Two-year-old Zailian Kaipeng, from rural north-eastern India, had been suffering with painful swollen eyes since he was two-months-old but his parents were too poor to fund treatment.
We, at Cover Asia Press, decided to set up a crowdfunding page on September 25, 2017, in hope we could help get Zailian urgent treatment. Hundreds of well-wishers came forward and a staggering £10,000 was raised in the first ten hours. We then made urgent arrangements for Zailian to travel to Delhi, India’s capital, for diagnosis and treatment.
Father Nerbanglal Kaipeng, 28, said: ‘A lot of people have come forward to help him. It’s such a blessing to know people like this exist in the world and I cannot thank them enough. Without their help we would not be sitting here with such amazing doctors.’
Zailian was eventually diagnosed with Acute Lymphoblastic Leukemia (ALL), and chemotherapy quickly began at Artemis Health hospital, outside New Delhi, northern India.
Dr Randeep Singh, head of oncology, at Artemis, said: ‘After examination of his bone marrow it was confirmed he was suffering from Acute Lymphoblastic Leukemia and we started the chemotherapy. First we gave him oral steroids for seven days then chemotherapy injections started.
‘We will do a fresh bone marrow test after some time to see how his body is responding and confirm if the cancer is under control.
‘The drastic condition of his eyes was related to the Leukemia but right now we need to save his life. His eyes can only be looked at once we control the cancer. We suspect he will need chemotherapy sessions for many months to come and then we’ll review his situation. This is not an overnight thing. He has a long road ahead.’
Dr Sameer Kaushal, head of ophthalmology, at Artemis, explained that they are not sure if they can save Zailian’s vision yet.
‘The condition of his eyes was bad but that is not the primary problem at the moment,’ he explained. ‘The primary problem is the Leukemia which is the root cause of the eye problem. We’re not sure if he still has vision at present. We will have to wait for the chemotherapy to work and see how the body responds. If the oribital tumour goes down with chemotherapy, then chances of retrieving his vision are high.’
Nerbanglal and mother Chengmaite, 25, said Zailian was born a healthy but for the last two years they have watched his condition worsen, too poor to do anything.
Nerbanglal, who works as a daily labourer earning just Rs 150 (£1.70) a day, consulted local doctors about his swollen eyes but none could diagnose his condition only prescribe medicines and send him home. The condition pushed his eyes forward so much that the eyelids could not close, forcing his eyes open for more than a year.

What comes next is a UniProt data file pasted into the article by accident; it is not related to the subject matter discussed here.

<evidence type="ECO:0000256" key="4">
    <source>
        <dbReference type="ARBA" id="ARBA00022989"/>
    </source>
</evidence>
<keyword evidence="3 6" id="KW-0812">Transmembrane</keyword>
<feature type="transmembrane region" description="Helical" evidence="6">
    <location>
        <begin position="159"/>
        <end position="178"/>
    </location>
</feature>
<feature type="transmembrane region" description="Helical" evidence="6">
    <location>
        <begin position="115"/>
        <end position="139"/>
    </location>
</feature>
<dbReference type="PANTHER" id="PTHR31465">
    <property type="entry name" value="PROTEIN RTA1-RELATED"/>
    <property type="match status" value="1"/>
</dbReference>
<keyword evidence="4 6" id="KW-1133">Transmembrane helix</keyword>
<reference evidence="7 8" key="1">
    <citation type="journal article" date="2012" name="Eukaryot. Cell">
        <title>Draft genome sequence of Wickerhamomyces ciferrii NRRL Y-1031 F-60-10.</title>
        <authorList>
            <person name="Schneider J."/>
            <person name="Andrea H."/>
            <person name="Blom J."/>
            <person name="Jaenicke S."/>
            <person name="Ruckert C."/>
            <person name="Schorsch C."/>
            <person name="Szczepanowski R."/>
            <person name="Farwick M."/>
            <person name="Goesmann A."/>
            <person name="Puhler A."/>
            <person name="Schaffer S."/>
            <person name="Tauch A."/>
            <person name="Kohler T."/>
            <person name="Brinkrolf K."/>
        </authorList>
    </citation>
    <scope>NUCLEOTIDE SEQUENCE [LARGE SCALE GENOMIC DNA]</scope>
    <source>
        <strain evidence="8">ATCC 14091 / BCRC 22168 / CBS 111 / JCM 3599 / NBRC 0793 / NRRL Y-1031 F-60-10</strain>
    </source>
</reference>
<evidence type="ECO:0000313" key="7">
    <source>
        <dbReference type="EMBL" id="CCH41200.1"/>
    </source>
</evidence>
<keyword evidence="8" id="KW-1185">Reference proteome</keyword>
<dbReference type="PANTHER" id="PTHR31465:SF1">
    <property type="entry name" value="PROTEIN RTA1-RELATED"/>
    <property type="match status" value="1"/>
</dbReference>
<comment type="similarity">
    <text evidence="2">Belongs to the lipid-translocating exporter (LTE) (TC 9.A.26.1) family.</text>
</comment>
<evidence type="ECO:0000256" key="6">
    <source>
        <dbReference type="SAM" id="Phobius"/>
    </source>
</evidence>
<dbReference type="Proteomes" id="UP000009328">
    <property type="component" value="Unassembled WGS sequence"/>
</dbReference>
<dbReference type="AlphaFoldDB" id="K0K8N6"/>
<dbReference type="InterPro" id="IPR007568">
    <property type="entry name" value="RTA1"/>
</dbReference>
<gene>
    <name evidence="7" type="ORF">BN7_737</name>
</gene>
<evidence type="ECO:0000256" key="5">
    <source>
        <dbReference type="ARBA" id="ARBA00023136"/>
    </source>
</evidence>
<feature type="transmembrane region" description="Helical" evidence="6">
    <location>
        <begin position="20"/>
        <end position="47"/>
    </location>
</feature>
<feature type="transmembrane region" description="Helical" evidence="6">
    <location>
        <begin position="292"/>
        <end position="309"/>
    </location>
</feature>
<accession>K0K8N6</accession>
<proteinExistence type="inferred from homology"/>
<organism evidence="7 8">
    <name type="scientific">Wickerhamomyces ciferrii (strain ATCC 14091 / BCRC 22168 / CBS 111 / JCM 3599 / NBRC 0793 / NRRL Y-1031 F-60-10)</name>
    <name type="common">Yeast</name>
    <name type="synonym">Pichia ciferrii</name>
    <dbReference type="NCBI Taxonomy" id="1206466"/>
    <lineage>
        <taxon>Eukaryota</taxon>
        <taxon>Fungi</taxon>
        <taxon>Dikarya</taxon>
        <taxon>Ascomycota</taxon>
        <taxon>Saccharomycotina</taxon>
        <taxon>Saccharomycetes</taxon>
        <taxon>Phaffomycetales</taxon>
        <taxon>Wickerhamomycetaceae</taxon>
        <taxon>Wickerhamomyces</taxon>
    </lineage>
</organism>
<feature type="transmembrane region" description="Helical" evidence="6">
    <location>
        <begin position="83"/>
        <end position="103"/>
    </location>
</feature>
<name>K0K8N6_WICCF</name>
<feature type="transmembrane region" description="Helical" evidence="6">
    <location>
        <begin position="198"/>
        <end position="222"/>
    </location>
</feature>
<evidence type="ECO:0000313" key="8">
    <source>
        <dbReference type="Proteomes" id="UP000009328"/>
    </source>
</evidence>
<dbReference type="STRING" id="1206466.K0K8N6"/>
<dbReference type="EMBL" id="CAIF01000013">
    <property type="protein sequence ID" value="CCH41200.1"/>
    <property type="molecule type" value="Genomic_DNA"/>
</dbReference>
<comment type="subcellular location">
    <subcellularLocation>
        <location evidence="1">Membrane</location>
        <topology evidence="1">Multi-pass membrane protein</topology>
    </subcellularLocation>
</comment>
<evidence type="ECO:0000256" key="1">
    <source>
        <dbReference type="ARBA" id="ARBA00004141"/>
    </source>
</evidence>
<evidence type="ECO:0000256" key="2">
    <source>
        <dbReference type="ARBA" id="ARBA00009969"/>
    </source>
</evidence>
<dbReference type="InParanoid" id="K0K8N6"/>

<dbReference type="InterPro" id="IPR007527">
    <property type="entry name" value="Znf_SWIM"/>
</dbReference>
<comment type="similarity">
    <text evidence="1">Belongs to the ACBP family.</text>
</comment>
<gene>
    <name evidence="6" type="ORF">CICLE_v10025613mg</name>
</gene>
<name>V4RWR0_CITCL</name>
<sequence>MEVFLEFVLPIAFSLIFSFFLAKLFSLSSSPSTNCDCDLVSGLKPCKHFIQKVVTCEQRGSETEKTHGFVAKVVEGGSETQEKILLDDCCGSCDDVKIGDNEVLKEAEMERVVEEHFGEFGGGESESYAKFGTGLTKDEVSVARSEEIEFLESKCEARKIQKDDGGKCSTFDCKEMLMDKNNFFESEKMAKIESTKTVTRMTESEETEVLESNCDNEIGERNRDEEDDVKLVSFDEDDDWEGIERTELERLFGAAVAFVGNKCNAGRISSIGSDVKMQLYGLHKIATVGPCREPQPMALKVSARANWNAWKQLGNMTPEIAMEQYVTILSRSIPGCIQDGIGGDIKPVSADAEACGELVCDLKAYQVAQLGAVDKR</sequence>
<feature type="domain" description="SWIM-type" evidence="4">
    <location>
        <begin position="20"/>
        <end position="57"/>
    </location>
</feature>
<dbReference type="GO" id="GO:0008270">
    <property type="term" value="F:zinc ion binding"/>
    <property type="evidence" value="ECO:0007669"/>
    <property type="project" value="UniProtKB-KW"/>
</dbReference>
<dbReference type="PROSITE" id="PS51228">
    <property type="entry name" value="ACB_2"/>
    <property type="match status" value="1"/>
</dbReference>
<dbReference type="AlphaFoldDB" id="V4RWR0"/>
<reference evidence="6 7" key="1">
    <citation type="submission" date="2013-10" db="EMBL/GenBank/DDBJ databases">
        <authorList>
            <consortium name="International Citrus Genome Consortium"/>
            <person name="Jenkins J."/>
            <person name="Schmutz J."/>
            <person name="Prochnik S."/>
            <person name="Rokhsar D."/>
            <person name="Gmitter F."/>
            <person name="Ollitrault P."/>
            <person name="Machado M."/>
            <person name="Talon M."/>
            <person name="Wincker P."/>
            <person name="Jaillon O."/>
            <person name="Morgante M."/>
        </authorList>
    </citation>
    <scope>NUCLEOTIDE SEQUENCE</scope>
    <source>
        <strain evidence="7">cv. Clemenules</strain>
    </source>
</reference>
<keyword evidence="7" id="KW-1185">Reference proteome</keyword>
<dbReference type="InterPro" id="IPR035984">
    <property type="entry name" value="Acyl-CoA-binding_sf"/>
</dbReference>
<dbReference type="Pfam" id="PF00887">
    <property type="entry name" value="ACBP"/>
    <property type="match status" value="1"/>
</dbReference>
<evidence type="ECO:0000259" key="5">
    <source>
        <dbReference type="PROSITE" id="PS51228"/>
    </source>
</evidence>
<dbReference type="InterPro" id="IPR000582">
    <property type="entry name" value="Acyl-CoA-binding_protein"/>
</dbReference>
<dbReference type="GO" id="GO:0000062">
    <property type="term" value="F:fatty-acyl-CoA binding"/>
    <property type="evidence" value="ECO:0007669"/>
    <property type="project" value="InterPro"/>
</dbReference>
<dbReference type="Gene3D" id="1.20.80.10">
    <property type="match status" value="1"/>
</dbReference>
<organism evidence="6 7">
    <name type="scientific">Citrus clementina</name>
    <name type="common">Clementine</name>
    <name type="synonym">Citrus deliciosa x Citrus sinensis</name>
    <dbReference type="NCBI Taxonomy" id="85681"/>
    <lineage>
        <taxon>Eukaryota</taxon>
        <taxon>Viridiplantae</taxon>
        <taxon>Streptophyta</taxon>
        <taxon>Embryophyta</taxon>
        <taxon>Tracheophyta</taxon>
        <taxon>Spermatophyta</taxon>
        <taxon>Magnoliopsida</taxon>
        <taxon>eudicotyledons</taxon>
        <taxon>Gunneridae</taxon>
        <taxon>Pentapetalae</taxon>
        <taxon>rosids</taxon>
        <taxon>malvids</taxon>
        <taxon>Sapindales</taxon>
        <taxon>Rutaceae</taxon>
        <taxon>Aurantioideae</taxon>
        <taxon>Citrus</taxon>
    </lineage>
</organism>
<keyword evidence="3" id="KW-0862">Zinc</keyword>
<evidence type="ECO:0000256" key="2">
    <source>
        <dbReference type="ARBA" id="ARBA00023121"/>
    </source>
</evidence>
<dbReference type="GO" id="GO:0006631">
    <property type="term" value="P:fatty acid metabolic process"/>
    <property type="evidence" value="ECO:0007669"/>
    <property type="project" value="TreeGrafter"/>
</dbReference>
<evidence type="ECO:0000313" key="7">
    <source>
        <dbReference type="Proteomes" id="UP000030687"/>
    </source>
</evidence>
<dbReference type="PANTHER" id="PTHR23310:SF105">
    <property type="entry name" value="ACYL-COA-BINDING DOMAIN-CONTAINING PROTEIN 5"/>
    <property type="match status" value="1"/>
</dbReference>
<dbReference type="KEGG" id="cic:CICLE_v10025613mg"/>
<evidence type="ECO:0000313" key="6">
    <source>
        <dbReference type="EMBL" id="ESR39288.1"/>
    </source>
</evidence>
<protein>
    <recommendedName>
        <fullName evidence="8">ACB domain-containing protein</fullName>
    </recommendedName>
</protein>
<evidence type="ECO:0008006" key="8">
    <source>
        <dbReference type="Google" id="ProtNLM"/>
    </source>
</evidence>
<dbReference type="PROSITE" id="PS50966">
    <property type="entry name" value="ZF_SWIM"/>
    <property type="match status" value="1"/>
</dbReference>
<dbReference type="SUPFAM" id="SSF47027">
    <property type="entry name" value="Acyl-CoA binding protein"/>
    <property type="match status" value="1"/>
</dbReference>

In desperation Nerbanglal sold land for Rs 30,000 (£340) and the family cow for Rs 10,000 (£110) to pay for further medical fees, travel expenses and medicines but Zailian’s condition just continued to worsen.
Zailian travelled to Delhi, with his father Nerbanglal and grandmother Thaponti, 65, on October 12, 2017, and have lived in a guest house next door to the hospital since. Zailian’s mother Chengmaite stayed at home in a rural village, in Tripura, north eastern India, to take care of their other two children, brother Ringdamte, 10, and nine-month-old sister Naote.
Nerbanglal is still tense but grateful that people have come forward to help.
‘I have no idea what cancer is. I just know my son is very ill. Doctors have assured me that they will do all they can to make my child healthy again one day. They have told me not to be discouraged and have faith in God. I have faith in both God and the doctors.’
Zailian and his family need all the financial help possible to keep Zailian's treatment on-going in Delhi. Previous funds raised have already gone towards flights, accommodation, food, clothing, translator (as the family only speak a tribal language), hospital fees, medicines and any sudden complications such as infection that arise. But Zailian needs more. And now, doctors are considering the need of a bone marrow transplant but yet to be confirmed, and which will ultimately be decided by the family.
Anything you can donate will be greatly appreciated by the family.